HOWELL-At the age of one, EJ Torrisi loved playing with toy trucks.
At the age of two, her mother, Emily Trisi, said EJ “began to choose boys’ clothes” at the store. “I was like,’OK, whatever you want.'”
By four o’clock, EJ had told his sisters Cygames and Ceceria, “I am your brother.”
None of this would have raised his eyebrows, except that EJ was born as a girl (full name: Elia Josephine).
“When EJ went to school, he started telling all his friends that he was a boy,” said Emily Trisi. “At first I wonder if it’s a phase, and I know this is exactly what he was intended to be.”
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Emily Trisi and her husband Al Trisi, who live in Howell, were unaware of other parents who encountered a similar situation. They didn’t know any transgender people at all. So they just followed their parents’ instincts and gave EJ, now five years old, the freedom to follow his heart.
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“People ask a million questions,” Emily said. “I didn’t know until I saw it with my own eyes, so I want people to understand the youth of people who started to feel this way,” he said.
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Worried about school
Emily’s greatest fear was how EJ was received at his school, Land Opine Elementary School in Howell. He is in kindergarten now.
“The school was absolutely great,” she said. “I was worried because I was in kindergarten this year. I wanted to make sure that EJ had a teacher who was used to it, could handle it, and understood it. Have their own opinion about it, and I want to make sure they’re okay with it. “
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During the summer, she connected with the principal, Delaney Suarez, and sailed smoothly from there.
“EJ is doing a very good transition to kindergarten,” Suarez said. “He is incredibly well tuned and confident. He makes friends easily and is sociable. His classmates consider EJ to be a classmate and a friend. Is the beauty of children. “
According to Suarez, EJ was the first known transgender student at school.
“We encourage parents / guardians of the following kindergarten students to complete the” Everything About My Child “survey. This allows us to gather information about new students and provide them with the best personal environment, “Suarez explained. “Mrs. Torrisi included the fact that EJ introduced herself as a boy. I contacted her to find out why EJ feels safe and comfortable. We Come up with ideas and work with great staff to ensure everything is done. “
One of the questions that had to be addressed was the use of the bathroom by the EJ.
“They asked what I was most comfortable with,” Emily said. “EJ goes straight to the nurse’s toilet, so no one gets confused.”
What advice does Suarez give to peer admins about this?
“My advice is not really advice, as it is our duty as an educator to provide a safe and comfortable environment for children to learn,” she said. “So if a family reaches out to school, I want to say that, like all children, they stay open and work together.”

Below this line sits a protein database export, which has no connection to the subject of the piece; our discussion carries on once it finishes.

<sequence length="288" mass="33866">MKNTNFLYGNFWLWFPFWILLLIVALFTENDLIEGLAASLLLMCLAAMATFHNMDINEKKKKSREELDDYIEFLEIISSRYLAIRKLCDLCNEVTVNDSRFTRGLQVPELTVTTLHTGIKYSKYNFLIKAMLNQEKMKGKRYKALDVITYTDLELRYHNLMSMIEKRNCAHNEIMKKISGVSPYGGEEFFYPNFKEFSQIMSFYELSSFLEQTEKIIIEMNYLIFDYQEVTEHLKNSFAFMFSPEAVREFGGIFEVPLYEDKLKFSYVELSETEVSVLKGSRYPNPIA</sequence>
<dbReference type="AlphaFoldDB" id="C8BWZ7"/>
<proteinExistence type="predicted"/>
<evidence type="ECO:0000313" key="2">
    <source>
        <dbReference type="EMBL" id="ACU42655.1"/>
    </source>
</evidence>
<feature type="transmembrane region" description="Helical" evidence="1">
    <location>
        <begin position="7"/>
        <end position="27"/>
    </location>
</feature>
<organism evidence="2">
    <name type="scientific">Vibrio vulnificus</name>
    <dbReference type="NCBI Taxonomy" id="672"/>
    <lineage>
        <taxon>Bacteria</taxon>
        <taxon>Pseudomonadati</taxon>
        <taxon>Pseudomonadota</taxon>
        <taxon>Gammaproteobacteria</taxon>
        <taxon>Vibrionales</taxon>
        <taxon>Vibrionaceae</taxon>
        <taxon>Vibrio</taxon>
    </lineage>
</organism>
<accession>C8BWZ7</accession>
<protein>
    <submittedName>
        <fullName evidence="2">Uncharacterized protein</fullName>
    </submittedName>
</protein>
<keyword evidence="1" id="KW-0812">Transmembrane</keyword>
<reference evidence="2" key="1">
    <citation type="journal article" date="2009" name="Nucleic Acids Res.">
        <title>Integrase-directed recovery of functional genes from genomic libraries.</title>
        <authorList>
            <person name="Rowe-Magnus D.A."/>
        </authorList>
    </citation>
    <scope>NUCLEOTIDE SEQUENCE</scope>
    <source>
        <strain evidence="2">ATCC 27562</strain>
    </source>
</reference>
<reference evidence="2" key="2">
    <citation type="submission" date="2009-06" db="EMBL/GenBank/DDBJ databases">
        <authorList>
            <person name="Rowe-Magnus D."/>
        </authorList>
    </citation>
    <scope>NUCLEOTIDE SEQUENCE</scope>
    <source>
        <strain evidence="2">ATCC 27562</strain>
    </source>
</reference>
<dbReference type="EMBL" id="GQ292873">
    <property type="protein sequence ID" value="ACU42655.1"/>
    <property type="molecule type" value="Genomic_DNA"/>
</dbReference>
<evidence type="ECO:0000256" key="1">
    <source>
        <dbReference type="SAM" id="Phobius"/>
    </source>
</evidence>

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“Paste EJ with a dress and bow”
Obviously, EJ’s journey isn’t over yet. I asked Emily if there was a role model or example for her and EJ to look for guidance as he continued to grow. She doesn’t know anything. That’s a big reason she’s saying.
“Sometimes I feel like children who feel this way, their parents don’t accept it,” she said. “Some people said,’If you stick EJ with a dress and a bow, EJ will overcome that feeling.’ I said, “No. For what?’Do you feel like how many other parents are doing that? How many other parents are dressing and bowing to get it in their heads? Are you throwing?
“There are so many people who come out later in life just because they are adults, and that’s when they’re most comfortable. Now I see for myself how young they are when they’re in the blood. I came. “
Some large families were quicker to understand than others.
“It took a while (in the old generation) and I asked a few more questions, but now everyone understands it,” Emily said. “They all see it with their own eyes.”
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It’s important to note: Emily is not an activist, hasn’t thought much about the meaning of transgender, and has no political tendency. She is a mom who wants to share unexpected parental stories for others walking in the same shoes.
“It’s completely new to me and I’m learning myself,” she said. “I hope more people see this and think it’s okay for your child to want to dress up what they want to do, or if they feel a particular way, It’s okay to express it. I hope this will be a more normal process in the next few years, so parents won’t be stressed about it. “
On Halloween, EJ was The Incredible Hulk. Recently he asked me to shave his head, so they did it.
“I want to tell people: when you have a girl you say she’s cute. When you have a boy you say he’s handsome,” Emily Trici Said. “I always say, they’re perfect. It’s true no matter who they are.”
Jerry Carino is a community columnist at Asbury Park Press, focusing on interesting people on the Jersey Shore, exciting stories and imminent issues. Contact him at [email protected]
This article was originally published in Asbury Park Press. Howell Mama, a transgender kindergarten child, shares a story